# Internship Roland Berger Interview

Cases internship Roland Berger
New answer on Jul 11, 2020
1.6 k Views

Dear all,

I am currently preparing for an interview at Roland Berger (German-speaking country). I read some Q&As but do not find a free website to train mathematical skills for this interview. Do you guys know in which depth I have to know mathematical calculations? And did anyone already have an interview at Roland Berger for an internship and could share how difficult the cases have been?

Looking forward to hearing from you!

Any information about the interview is highly appreciated!

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Hi Anonymous,

it would be useful if you could provide the exact country, cases types/difficulty may vary in different geographies.

In terms of Germany I helped a good number of candidates and cases were related to:

• Investment decisions, M&A and PE
• Market entry
• Market sizing

I am not sure what you mean by depth of math calculations, but in terms of how to approach math in the case, this is what I would recommend:

1. Repeat the question – candidates sometimes do mistakes answering the wrong question in the math part
2. Present how you would like to proceed from a theoretical point of view (you may ask for time before presenting if you initially don't know how to approach the problem)
3. Ask for time and perform the first computations
4. Present the interviewer interim steps to keep him/her aligned – don’t just say the final number
5. Continue with the computations until you find the final answer
6. Propose next steps on the basis of the results you found

In terms of general math tips, I would recommend the following:

1. Use correctly 10^ powers in your math computation. For example 3.2B/723M can be transformed in 3200*10^6/732*10^6, which makes it easier to deal with math
2. Ask if it is fine to approximate. When you have to deal with math in market sizing, and sometimes even in business cases, you are allowed to approximate math to simplify the computation. In the previous example, for instance, you could transform the computation in 320*10^7/73*10^7, making the overall computation faster.
3. Keep good notes. One of the reasons people do mistakes with big numbers is that they don't keep their notes in order, thus forget/misreport numbers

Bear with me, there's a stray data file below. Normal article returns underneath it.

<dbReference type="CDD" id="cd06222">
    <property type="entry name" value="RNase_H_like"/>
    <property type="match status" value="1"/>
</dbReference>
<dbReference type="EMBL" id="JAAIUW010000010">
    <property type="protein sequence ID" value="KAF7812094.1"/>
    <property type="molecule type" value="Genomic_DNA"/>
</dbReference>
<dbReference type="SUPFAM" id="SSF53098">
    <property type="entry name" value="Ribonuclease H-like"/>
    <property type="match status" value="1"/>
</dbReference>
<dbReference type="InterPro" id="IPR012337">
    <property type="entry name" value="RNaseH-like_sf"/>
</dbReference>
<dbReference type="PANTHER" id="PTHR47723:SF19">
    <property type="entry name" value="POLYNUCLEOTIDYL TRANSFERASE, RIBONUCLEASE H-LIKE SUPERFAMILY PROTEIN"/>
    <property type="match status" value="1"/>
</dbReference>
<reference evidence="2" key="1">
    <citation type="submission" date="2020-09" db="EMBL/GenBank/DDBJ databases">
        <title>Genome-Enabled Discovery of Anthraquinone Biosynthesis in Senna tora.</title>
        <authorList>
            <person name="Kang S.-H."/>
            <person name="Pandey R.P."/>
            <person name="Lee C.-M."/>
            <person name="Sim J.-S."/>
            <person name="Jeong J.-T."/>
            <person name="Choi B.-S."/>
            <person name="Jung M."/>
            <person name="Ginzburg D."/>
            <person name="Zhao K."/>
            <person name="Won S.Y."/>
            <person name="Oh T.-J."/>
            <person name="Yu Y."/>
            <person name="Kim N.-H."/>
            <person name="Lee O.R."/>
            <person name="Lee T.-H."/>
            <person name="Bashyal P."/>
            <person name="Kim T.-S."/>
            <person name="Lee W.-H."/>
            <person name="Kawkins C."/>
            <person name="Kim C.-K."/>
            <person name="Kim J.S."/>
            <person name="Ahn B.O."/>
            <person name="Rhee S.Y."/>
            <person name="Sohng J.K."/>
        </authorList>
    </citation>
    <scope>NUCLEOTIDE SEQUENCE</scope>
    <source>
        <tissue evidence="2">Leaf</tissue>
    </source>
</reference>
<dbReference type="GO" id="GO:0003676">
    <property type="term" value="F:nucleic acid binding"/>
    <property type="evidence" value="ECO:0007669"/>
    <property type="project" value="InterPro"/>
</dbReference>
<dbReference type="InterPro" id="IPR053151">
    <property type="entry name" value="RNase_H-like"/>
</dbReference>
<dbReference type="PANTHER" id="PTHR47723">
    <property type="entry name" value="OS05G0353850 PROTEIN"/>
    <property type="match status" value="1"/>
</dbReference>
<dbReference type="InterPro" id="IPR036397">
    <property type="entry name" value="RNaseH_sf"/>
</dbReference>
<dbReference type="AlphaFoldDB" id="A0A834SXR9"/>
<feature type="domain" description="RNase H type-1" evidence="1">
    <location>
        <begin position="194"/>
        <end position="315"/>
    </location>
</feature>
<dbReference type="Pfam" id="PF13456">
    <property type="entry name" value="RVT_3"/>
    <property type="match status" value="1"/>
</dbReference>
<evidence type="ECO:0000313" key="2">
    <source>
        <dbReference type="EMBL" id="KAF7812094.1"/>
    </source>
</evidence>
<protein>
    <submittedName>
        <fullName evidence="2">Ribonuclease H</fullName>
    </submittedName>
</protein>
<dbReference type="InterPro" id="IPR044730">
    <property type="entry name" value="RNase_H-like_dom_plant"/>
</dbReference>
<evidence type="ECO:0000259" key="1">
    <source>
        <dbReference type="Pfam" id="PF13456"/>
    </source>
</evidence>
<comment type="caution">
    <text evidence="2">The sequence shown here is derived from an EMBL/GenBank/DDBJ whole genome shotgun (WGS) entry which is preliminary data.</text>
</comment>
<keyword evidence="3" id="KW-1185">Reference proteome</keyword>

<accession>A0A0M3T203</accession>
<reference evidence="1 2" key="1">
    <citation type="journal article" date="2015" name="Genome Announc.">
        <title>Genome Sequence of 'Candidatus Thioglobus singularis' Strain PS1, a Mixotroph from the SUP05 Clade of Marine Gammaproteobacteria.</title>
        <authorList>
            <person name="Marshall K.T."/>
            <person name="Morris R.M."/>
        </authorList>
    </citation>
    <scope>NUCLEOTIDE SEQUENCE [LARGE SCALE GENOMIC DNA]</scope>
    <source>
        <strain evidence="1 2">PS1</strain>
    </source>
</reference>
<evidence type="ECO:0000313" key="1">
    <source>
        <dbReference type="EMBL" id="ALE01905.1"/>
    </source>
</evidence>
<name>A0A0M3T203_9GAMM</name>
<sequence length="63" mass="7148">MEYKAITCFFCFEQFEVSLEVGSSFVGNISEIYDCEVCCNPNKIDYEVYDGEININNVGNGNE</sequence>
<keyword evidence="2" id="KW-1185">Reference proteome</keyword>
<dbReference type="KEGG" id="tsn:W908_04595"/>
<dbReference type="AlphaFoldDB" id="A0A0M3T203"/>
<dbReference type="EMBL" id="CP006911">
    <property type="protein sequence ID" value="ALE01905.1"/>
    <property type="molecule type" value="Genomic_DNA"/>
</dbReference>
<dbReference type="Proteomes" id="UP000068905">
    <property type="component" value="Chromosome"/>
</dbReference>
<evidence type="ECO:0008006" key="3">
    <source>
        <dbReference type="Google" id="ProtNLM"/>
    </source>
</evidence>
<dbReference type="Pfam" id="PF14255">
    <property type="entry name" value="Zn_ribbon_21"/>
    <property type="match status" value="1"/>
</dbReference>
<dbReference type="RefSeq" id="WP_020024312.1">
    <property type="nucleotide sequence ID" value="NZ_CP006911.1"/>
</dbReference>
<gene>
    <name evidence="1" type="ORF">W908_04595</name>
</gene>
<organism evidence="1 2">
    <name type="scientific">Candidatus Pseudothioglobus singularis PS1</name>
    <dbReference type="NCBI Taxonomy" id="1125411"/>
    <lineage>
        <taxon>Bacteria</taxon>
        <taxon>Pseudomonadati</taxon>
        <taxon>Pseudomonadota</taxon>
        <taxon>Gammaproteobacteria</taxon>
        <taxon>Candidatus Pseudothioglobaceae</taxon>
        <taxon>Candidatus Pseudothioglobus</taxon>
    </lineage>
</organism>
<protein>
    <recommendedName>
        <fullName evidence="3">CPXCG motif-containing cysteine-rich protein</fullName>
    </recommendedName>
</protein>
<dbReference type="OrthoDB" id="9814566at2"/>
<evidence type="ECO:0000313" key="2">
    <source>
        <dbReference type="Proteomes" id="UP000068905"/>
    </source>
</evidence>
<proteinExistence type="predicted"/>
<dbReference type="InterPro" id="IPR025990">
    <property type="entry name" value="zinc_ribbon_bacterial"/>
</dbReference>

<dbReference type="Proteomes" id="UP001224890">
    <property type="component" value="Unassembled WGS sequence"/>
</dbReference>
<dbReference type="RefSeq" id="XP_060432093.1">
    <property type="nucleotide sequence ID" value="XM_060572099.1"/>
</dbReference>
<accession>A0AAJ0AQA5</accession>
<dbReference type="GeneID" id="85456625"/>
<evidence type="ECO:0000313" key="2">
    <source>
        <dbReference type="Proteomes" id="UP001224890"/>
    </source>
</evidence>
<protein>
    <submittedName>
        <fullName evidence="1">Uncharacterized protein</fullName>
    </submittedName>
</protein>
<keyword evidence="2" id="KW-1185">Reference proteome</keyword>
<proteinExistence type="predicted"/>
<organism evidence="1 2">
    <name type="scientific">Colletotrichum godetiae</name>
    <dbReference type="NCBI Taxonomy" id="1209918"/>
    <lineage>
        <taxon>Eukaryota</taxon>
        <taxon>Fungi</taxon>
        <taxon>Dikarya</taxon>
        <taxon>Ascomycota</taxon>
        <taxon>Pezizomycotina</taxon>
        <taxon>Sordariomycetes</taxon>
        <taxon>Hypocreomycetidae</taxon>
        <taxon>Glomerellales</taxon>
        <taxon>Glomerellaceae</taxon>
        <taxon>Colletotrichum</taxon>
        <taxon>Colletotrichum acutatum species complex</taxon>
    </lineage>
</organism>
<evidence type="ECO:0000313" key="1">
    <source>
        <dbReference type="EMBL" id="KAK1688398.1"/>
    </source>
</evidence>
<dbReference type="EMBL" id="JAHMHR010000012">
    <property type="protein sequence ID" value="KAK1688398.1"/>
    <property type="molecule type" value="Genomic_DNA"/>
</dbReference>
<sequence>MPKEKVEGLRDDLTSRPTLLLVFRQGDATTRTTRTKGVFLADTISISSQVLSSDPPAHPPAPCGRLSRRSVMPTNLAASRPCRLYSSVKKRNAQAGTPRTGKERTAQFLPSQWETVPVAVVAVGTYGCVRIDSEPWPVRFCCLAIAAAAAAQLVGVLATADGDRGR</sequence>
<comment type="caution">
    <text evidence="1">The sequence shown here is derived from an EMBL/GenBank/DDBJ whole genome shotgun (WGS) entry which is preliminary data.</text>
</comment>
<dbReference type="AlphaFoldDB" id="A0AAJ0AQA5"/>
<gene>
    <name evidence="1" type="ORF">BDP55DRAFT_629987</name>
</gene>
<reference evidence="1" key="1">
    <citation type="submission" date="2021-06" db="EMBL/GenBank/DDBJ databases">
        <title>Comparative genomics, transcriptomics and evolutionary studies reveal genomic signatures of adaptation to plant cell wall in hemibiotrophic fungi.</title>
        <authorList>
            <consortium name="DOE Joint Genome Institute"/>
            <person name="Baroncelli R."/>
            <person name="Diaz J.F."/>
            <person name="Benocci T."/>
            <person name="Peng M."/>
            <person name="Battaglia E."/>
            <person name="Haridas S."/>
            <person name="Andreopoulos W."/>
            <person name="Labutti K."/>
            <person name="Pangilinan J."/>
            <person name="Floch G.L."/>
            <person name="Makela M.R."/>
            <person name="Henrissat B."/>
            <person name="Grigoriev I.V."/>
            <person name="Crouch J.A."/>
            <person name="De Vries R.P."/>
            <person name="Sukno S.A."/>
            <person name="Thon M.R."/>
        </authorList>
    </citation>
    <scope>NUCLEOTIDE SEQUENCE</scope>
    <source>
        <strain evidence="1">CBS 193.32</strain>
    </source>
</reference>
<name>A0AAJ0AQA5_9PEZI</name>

4. Divide complex math in smaller logical steps. This is something you can use for big numbers after the application of the 10^ power mentioned above. If you have to compute (96*39)*10^6, you can divide the first element in 96*40 - 96*1 = 100*40 - 4*40 - 96*1 = 4000 – 160 – 100 + 4 = 3744*10^6
5. Use shortcuts for fractions. You can learn by heart fractions and thus speed up/simplify the computation - the most useful to know are 1/6, 1/7, 1/8, 1/9.

Best,

Francesco

(edited)

Dear A,

In general, the recruiting process for internships is a way shorter. If the full-time offer normally consists of 3 rounds, then internship could be limited for the first round. And cases are normally are a little bit easier than those given for the full-time offer.

So doing an internship is actually a great start to put your foot already in the door and afterwards convert your internship into full-time offer.

If you need any guidance, drop me a line.

Best,

André

Hi,

Several things are important during the calculation phase of the interview:

• Making no mistakes

• Calculating in the most efficient way

• Calculating fast

The following skills will speed up your calculations and reduce the probability of making a mistake:

1) Learn how to solve equations and systems of equations. Some cases require solving an equation. You can use GMAT books to practice.

2) Learn how to multiply double-digit numbers really fast. It takes just a couple of hours to learn how to apply this method on paper and a couple of days to start doing these calculations mentally, but it's worth it. Please follow the link for more details: https://www.youtube.com/watch?v=6ndkkPZYJHo

3) Learn how to work with zeros.

Simply always use the powers of 10. Then you'll be able to multiply / divide the numbers and sum up / subtract the powers separately:

For example: 300 x 9000 = 3 x 10ˆ2 x 9 x 10ˆ3 = 3 x 9 x 10ˆ(2+3) = 27 x 10ˆ5 or 2.7 Mln

If you get used to writing all the numbers that way, you will never lose zeros.

4) Learn the division table. This method will help you calculate any percentage problems like market shares or margins. For example, if your market is \$620M and your revenues are \$5.1M you can use 5/6 or 83.3%, as a proxy to calculate the market share. By adjusting to zeroes and slightly decreasing the number, you'll get 8.2%

Best!

Interviews there are super though.